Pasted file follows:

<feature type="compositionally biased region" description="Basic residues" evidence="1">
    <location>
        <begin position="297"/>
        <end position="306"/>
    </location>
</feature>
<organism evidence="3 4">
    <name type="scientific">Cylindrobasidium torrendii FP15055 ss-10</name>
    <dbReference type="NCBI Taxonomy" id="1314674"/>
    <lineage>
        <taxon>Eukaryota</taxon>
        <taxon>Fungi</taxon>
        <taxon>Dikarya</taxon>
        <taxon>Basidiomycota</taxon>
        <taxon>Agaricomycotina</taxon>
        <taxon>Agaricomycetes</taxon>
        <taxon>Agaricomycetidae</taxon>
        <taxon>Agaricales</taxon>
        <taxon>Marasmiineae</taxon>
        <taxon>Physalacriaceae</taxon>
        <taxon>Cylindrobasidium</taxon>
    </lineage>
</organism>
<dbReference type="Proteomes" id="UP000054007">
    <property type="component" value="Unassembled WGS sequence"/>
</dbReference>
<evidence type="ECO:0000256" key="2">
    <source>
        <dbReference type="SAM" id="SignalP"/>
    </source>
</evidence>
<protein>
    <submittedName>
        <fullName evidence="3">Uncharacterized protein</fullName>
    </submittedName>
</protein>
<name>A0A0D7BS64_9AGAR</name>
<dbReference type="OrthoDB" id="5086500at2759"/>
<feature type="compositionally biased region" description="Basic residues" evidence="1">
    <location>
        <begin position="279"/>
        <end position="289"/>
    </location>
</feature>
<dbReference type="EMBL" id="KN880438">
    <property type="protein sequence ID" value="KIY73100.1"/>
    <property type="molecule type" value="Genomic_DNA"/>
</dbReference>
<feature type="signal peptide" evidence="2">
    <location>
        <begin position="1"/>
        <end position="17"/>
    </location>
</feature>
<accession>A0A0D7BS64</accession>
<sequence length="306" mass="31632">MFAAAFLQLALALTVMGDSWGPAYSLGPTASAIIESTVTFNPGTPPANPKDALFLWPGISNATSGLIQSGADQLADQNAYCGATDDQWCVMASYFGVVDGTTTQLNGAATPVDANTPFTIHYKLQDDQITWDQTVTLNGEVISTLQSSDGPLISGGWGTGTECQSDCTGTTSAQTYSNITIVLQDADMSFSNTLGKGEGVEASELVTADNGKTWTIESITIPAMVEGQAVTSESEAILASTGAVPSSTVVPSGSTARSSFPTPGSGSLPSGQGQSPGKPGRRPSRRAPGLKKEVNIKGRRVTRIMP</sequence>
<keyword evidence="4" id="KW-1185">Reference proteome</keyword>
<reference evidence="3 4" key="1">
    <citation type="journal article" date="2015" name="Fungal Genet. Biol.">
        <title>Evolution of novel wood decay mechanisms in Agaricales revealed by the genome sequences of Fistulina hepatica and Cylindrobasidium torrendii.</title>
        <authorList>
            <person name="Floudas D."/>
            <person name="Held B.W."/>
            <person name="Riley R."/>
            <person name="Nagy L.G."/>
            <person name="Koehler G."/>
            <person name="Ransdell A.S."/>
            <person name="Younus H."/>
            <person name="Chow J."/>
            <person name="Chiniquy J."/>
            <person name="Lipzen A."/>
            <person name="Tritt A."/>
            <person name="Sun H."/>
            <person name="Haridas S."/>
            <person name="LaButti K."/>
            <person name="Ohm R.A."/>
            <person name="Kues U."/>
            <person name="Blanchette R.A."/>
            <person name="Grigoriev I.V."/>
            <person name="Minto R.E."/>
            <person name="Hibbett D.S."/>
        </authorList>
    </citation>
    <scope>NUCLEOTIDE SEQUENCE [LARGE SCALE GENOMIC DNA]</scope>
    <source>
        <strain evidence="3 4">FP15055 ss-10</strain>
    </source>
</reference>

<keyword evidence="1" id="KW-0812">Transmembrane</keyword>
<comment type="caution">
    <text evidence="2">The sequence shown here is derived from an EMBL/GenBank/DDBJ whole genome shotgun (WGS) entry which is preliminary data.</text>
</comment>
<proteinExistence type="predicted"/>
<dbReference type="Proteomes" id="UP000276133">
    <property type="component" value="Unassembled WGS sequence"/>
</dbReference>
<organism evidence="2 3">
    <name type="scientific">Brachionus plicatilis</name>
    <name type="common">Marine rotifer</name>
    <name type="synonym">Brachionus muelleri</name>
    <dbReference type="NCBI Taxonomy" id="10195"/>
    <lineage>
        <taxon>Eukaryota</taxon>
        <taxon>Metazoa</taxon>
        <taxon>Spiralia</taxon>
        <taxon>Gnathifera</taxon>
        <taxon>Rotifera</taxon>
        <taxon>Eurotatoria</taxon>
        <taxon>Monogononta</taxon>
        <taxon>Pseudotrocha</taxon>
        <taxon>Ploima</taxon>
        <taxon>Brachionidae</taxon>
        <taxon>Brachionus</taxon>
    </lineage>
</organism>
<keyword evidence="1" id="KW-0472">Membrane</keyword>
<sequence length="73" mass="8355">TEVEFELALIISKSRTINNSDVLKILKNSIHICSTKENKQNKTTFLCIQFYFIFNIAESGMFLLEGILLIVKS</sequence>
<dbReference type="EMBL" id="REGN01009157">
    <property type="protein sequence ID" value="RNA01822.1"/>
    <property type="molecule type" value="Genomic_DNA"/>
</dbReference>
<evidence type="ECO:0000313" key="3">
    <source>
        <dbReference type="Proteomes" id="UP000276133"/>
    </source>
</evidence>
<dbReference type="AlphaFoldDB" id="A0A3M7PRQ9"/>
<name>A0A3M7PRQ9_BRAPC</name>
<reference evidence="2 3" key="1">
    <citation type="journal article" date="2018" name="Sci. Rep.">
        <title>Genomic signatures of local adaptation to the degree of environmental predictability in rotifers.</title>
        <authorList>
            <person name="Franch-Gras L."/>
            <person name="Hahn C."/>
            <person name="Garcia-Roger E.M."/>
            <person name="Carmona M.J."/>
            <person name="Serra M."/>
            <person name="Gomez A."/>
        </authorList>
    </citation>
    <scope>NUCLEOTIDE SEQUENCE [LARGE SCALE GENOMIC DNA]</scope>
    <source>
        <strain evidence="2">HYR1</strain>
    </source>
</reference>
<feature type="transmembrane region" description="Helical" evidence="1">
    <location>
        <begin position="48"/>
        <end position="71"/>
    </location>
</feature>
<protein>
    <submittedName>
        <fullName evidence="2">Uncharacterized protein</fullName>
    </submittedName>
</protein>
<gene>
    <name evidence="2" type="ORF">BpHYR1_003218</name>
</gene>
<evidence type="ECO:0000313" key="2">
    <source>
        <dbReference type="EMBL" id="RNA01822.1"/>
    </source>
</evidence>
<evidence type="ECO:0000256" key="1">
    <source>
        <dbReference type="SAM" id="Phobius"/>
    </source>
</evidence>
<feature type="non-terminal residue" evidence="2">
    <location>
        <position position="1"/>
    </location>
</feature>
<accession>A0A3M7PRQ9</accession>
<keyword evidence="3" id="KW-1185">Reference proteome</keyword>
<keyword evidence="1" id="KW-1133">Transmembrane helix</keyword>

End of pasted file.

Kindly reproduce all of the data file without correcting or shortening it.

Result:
<feature type="compositionally biased region" description="Basic residues" evidence="1">
    <location>
        <begin position="297"/>
        <end position="306"/>
    </location>
</feature>
<organism evidence="3 4">
    <name type="scientific">Cylindrobasidium torrendii FP15055 ss-10</name>
    <dbReference type="NCBI Taxonomy" id="1314674"/>
    <lineage>
        <taxon>Eukaryota</taxon>
        <taxon>Fungi</taxon>
        <taxon>Dikarya</taxon>
        <taxon>Basidiomycota</taxon>
        <taxon>Agaricomycotina</taxon>
        <taxon>Agaricomycetes</taxon>
        <taxon>Agaricomycetidae</taxon>
        <taxon>Agaricales</taxon>
        <taxon>Marasmiineae</taxon>
        <taxon>Physalacriaceae</taxon>
        <taxon>Cylindrobasidium</taxon>
    </lineage>
</organism>
<dbReference type="Proteomes" id="UP000054007">
    <property type="component" value="Unassembled WGS sequence"/>
</dbReference>
<evidence type="ECO:0000256" key="2">
    <source>
        <dbReference type="SAM" id="SignalP"/>
    </source>
</evidence>
<protein>
    <submittedName>
        <fullName evidence="3">Uncharacterized protein</fullName>
    </submittedName>
</protein>
<name>A0A0D7BS64_9AGAR</name>
<dbReference type="OrthoDB" id="5086500at2759"/>
<feature type="compositionally biased region" description="Basic residues" evidence="1">
    <location>
        <begin position="279"/>
        <end position="289"/>
    </location>
</feature>
<dbReference type="EMBL" id="KN880438">
    <property type="protein sequence ID" value="KIY73100.1"/>
    <property type="molecule type" value="Genomic_DNA"/>
</dbReference>
<feature type="signal peptide" evidence="2">
    <location>
        <begin position="1"/>
        <end position="17"/>
    </location>
</feature>
<accession>A0A0D7BS64</accession>
<sequence length="306" mass="31632">MFAAAFLQLALALTVMGDSWGPAYSLGPTASAIIESTVTFNPGTPPANPKDALFLWPGISNATSGLIQSGADQLADQNAYCGATDDQWCVMASYFGVVDGTTTQLNGAATPVDANTPFTIHYKLQDDQITWDQTVTLNGEVISTLQSSDGPLISGGWGTGTECQSDCTGTTSAQTYSNITIVLQDADMSFSNTLGKGEGVEASELVTADNGKTWTIESITIPAMVEGQAVTSESEAILASTGAVPSSTVVPSGSTARSSFPTPGSGSLPSGQGQSPGKPGRRPSRRAPGLKKEVNIKGRRVTRIMP</sequence>
<keyword evidence="4" id="KW-1185">Reference proteome</keyword>
<reference evidence="3 4" key="1">
    <citation type="journal article" date="2015" name="Fungal Genet. Biol.">
        <title>Evolution of novel wood decay mechanisms in Agaricales revealed by the genome sequences of Fistulina hepatica and Cylindrobasidium torrendii.</title>
        <authorList>
            <person name="Floudas D."/>
            <person name="Held B.W."/>
            <person name="Riley R."/>
            <person name="Nagy L.G."/>
            <person name="Koehler G."/>
            <person name="Ransdell A.S."/>
            <person name="Younus H."/>
            <person name="Chow J."/>
            <person name="Chiniquy J."/>
            <person name="Lipzen A."/>
            <person name="Tritt A."/>
            <person name="Sun H."/>
            <person name="Haridas S."/>
            <person name="LaButti K."/>
            <person name="Ohm R.A."/>
            <person name="Kues U."/>
            <person name="Blanchette R.A."/>
            <person name="Grigoriev I.V."/>
            <person name="Minto R.E."/>
            <person name="Hibbett D.S."/>
        </authorList>
    </citation>
    <scope>NUCLEOTIDE SEQUENCE [LARGE SCALE GENOMIC DNA]</scope>
    <source>
        <strain evidence="3 4">FP15055 ss-10</strain>
    </source>
</reference>

<keyword evidence="1" id="KW-0812">Transmembrane</keyword>
<comment type="caution">
    <text evidence="2">The sequence shown here is derived from an EMBL/GenBank/DDBJ whole genome shotgun (WGS) entry which is preliminary data.</text>
</comment>
<proteinExistence type="predicted"/>
<dbReference type="Proteomes" id="UP000276133">
    <property type="component" value="Unassembled WGS sequence"/>
</dbReference>
<organism evidence="2 3">
    <name type="scientific">Brachionus plicatilis</name>
    <name type="common">Marine rotifer</name>
    <name type="synonym">Brachionus muelleri</name>
    <dbReference type="NCBI Taxonomy" id="10195"/>
    <lineage>
        <taxon>Eukaryota</taxon>
        <taxon>Metazoa</taxon>
        <taxon>Spiralia</taxon>
        <taxon>Gnathifera</taxon>
        <taxon>Rotifera</taxon>
        <taxon>Eurotatoria</taxon>
        <taxon>Monogononta</taxon>
        <taxon>Pseudotrocha</taxon>
        <taxon>Ploima</taxon>
        <taxon>Brachionidae</taxon>
        <taxon>Brachionus</taxon>
    </lineage>
</organism>
<keyword evidence="1" id="KW-0472">Membrane</keyword>
<sequence length="73" mass="8355">TEVEFELALIISKSRTINNSDVLKILKNSIHICSTKENKQNKTTFLCIQFYFIFNIAESGMFLLEGILLIVKS</sequence>
<dbReference type="EMBL" id="REGN01009157">
    <property type="protein sequence ID" value="RNA01822.1"/>
    <property type="molecule type" value="Genomic_DNA"/>
</dbReference>
<evidence type="ECO:0000313" key="3">
    <source>
        <dbReference type="Proteomes" id="UP000276133"/>
    </source>
</evidence>
<dbReference type="AlphaFoldDB" id="A0A3M7PRQ9"/>
<name>A0A3M7PRQ9_BRAPC</name>
<reference evidence="2 3" key="1">
    <citation type="journal article" date="2018" name="Sci. Rep.">
        <title>Genomic signatures of local adaptation to the degree of environmental predictability in rotifers.</title>
        <authorList>
            <person name="Franch-Gras L."/>
            <person name="Hahn C."/>
            <person name="Garcia-Roger E.M."/>
            <person name="Carmona M.J."/>
            <person name="Serra M."/>
            <person name="Gomez A."/>
        </authorList>
    </citation>
    <scope>NUCLEOTIDE SEQUENCE [LARGE SCALE GENOMIC DNA]</scope>
    <source>
        <strain evidence="2">HYR1</strain>
    </source>
</reference>
<feature type="transmembrane region" description="Helical" evidence="1">
    <location>
        <begin position="48"/>
        <end position="71"/>
    </location>
</feature>
<protein>
    <submittedName>
        <fullName evidence="2">Uncharacterized protein</fullName>
    </submittedName>
</protein>
<gene>
    <name evidence="2" type="ORF">BpHYR1_003218</name>
</gene>
<evidence type="ECO:0000313" key="2">
    <source>
        <dbReference type="EMBL" id="RNA01822.1"/>
    </source>
</evidence>
<evidence type="ECO:0000256" key="1">
    <source>
        <dbReference type="SAM" id="Phobius"/>
    </source>
</evidence>
<feature type="non-terminal residue" evidence="2">
    <location>
        <position position="1"/>
    </location>
</feature>
<accession>A0A3M7PRQ9</accession>
<keyword evidence="3" id="KW-1185">Reference proteome</keyword>
<keyword evidence="1" id="KW-1133">Transmembrane helix</keyword>